Free or Reduced Price Events or Tickets


The availability of free and reduced-price tickets indicates the responsiveness of cultural institutions to the challenge of making art programming and activities accessible to all Bostonians, irrespective of their ability to pay.  It is also a measure of the level of commitment institutions have to attracting and serving new and underserved audiences.

The City of Boston continues to increase access to free and reduced price arts and cultural facilities, organizations and celebrations across all neighborhoods.  The department of Arts, Tourism & Special Events continues to increase awareness of cultural activities in the performing arts, visual arts, parades, feasts and festivals as well as Boston Open Studios with events in twelve of the city's neighborhoods.  

ArtsBoston also provides a comprehensive calendar of free arts and cultural events around Greater Boston and hosts BosTix where discounted tickets to visual and performing arts can be purchased.

ArtsBoston also supported the ArtsBoston Audience Initiative which provided comprehensive data on cultural participants and audience members which helped ensure that residents from all neighborhoods have equal opportunity to access the arts.

Universal Access to Arts & Culture

Inclusive designs that make venues accessible and welcoming to people with disabilities are a sign that Boston’s cultural institutions are responsive to diverse needs. The Americans with Disabilities Act (ADA) establishes guidelines for national building codes and facilities receiving public funding, and Massachusetts state regulations extend these guidelines to groups receiving state funding.  Compliance is determined not only by established guidelines but in some cases by the date that a structure was built or by the dates of additions.  Older facilities may provide assistive devices to meet the guidelines. 

Universal Design of the city and its buildings is essential to ensuring quality of life for the roughly 12% of Bostonians (about 70,000) with audio, visual, cognitive, ambulatory or self-care difficulties with consideration of needs across life stages.  In the same time, some 5% of children under 18, 9% of the working-age population aged 18 to 64 and 43% of those 65 years and older had some disability.

VSA Massachusetts provides programming and advocacy to promote the involvement of people of all abilities in arts and cultural activities.  Programs include Cool Schools to promote inclusive learning strategies for arts participation in the classroom, Open Door Gallery for artists of all abilities to premiere their work, and Cultural Inclusion that is currently helping 12 organizations to develop inclusive programming.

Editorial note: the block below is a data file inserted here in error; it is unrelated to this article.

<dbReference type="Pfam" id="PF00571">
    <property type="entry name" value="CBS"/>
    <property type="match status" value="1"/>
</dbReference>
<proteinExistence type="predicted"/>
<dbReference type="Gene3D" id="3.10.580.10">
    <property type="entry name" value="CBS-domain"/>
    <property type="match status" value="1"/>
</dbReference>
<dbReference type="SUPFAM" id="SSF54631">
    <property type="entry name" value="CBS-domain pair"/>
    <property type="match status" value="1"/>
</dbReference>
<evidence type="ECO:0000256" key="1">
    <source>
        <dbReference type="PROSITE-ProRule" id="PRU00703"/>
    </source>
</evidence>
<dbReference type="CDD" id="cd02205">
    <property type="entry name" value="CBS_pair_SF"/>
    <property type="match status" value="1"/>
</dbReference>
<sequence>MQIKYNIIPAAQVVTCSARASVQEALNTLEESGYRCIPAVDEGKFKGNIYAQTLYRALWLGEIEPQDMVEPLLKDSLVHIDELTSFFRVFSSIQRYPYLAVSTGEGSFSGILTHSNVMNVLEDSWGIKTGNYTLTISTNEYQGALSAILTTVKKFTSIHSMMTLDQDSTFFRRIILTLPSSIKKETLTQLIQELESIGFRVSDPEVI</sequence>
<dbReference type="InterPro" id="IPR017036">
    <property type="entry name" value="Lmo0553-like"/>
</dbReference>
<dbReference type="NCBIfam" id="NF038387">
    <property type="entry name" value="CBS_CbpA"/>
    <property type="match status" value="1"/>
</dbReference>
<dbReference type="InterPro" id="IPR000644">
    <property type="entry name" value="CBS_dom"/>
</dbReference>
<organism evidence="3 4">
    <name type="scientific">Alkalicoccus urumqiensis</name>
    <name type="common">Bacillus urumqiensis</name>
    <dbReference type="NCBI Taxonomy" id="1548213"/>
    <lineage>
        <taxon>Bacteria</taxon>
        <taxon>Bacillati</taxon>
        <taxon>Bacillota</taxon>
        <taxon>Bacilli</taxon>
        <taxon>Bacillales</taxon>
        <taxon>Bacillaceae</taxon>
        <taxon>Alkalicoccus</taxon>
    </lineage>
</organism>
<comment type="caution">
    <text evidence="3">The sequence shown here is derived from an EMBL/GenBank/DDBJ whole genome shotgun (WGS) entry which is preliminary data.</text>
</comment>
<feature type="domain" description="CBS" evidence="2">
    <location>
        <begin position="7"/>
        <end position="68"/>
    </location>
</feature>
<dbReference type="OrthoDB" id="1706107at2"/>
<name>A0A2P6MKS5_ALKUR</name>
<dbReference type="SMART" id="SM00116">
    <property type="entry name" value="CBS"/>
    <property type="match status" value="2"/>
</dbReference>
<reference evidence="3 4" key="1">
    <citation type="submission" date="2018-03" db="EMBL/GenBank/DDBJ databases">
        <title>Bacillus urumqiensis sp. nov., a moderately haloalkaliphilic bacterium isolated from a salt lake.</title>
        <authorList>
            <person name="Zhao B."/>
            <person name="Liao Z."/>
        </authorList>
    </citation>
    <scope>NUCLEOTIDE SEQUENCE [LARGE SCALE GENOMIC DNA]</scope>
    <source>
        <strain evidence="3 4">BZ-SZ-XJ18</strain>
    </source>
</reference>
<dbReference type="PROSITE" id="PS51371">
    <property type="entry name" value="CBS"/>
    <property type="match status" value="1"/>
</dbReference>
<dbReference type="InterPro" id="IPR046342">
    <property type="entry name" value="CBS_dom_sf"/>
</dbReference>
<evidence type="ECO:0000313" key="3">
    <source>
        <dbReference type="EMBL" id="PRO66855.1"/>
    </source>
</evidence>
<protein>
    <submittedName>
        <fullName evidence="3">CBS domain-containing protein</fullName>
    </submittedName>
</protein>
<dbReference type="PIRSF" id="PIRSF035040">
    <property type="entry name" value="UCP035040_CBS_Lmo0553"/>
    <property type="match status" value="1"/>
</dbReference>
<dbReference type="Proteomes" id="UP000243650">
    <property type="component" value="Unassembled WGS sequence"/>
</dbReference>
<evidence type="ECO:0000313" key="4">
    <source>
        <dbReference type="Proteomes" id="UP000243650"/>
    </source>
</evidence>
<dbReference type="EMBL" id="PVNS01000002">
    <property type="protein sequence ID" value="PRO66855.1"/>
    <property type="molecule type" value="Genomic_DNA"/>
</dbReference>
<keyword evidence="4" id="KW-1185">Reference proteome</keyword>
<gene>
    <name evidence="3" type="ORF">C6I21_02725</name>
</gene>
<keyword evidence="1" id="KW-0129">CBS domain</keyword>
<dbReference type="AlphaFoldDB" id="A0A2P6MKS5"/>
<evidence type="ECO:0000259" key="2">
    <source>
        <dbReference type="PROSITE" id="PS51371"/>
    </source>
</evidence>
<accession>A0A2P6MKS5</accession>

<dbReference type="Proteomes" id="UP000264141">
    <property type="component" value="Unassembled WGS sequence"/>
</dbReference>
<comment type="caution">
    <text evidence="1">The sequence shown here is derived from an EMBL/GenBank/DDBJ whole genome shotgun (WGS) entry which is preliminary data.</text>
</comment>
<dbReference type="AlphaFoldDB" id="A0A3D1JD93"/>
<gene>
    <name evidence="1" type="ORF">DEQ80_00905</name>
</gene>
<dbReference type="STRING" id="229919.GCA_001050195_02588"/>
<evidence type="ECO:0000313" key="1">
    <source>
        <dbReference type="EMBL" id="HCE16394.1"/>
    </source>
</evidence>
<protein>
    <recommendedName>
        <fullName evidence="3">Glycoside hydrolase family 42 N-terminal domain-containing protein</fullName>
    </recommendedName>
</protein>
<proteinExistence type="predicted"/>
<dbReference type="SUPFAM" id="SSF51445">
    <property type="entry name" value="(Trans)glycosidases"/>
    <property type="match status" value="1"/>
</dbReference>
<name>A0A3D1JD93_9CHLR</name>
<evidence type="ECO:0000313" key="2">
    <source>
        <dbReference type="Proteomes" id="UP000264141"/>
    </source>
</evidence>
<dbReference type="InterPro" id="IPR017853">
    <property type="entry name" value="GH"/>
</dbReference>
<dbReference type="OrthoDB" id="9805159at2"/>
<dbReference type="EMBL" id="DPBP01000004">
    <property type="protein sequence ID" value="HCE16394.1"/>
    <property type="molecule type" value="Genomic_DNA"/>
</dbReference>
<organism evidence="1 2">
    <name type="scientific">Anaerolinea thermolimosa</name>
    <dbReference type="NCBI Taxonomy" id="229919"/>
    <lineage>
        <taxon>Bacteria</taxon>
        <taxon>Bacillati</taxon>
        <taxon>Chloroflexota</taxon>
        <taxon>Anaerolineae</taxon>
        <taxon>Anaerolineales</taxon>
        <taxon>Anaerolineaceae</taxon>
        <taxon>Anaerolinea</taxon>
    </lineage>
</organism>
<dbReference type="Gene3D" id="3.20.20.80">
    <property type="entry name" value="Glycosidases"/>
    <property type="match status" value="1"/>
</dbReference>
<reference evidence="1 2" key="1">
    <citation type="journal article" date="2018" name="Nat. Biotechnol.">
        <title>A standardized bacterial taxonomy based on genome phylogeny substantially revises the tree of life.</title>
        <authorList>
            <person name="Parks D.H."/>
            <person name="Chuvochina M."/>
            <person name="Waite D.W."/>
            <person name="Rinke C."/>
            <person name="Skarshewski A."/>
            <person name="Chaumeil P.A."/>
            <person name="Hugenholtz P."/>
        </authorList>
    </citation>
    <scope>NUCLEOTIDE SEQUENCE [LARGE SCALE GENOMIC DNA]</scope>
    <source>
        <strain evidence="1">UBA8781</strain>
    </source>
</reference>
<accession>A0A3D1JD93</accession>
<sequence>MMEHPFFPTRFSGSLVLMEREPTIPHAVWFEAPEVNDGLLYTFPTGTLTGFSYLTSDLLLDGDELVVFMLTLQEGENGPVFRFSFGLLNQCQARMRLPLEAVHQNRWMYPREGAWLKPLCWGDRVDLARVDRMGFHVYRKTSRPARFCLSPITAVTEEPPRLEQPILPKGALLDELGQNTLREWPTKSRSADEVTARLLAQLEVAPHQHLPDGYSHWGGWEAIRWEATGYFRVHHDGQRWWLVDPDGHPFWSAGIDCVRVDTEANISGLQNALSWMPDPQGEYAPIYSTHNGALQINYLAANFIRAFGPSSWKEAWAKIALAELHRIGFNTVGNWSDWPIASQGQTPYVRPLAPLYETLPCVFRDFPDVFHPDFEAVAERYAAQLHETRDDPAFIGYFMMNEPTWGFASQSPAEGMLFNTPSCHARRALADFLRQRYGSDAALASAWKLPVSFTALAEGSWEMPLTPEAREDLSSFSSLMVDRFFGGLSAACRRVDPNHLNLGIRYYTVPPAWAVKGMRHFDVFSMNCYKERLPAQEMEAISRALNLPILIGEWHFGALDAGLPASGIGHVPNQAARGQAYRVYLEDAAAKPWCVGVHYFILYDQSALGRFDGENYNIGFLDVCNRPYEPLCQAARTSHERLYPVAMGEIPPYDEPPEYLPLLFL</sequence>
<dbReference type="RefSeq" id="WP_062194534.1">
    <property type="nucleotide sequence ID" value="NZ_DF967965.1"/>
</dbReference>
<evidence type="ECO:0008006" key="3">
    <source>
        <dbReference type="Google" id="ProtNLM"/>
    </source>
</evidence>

GOAL: 2.4 Impact of Arts Organizations on Community Life





Diversity of Arts Organizations by Neighborhood

  • Arts Organizations by Type, Boston Neighborhoods

The location of cultural facilities has a direct impact on the people they attract and the ways in which they are utilized.  Boston, like all great cities, enjoys a concentration of world-class, major and mid-sized cultural facilities in or near its downtown center.

While Downtown and Central Boston have the most arts and cultural destinations, neighborhoods such East Boston, Dochester, Roxbury, Mattapan, Roslindale, and West Roxbury have far fewer.  However, different types of organizations are distributed differently across the city.  The largest number of museums and visual arts organizations are located in Central Boston neighborhoods such as Beacon Hill, the North End and the West End as well as Back Bay and Fenway.  However, ethnic arts organizations and performing arts organizations are well concentrated in the neighborhoods of Boston such as Dorchester, Roxbury and Jamaica Plain.

GOAL: 2.5 Vibrant Expressions of Cultural Diversity





Demographically Representative Leadership of Arts Organizations

Measuring demographically representative leadership in Boston’s major cultural institutions enables us to assess their openness to new leadership and ideas; their responsiveness to new populations and audiences; avenues for the expression of Boston’s increasingly rich cultural heritage; and the capacity of diverse constituencies to influence the cultural landscape of the city.  Leaders recruited from diverse sectors of Boston can help to grow and attract new audiences, enrich Boston’s cultural menu with both traditional expressions of culture and new hybrid forms of expression, and broaden participation in the arts.  Representative leadership also ensures that dynamic and talented young people, such as those who attend the city’s visual and performing arts colleges, will not be lost to other, more welcoming cities.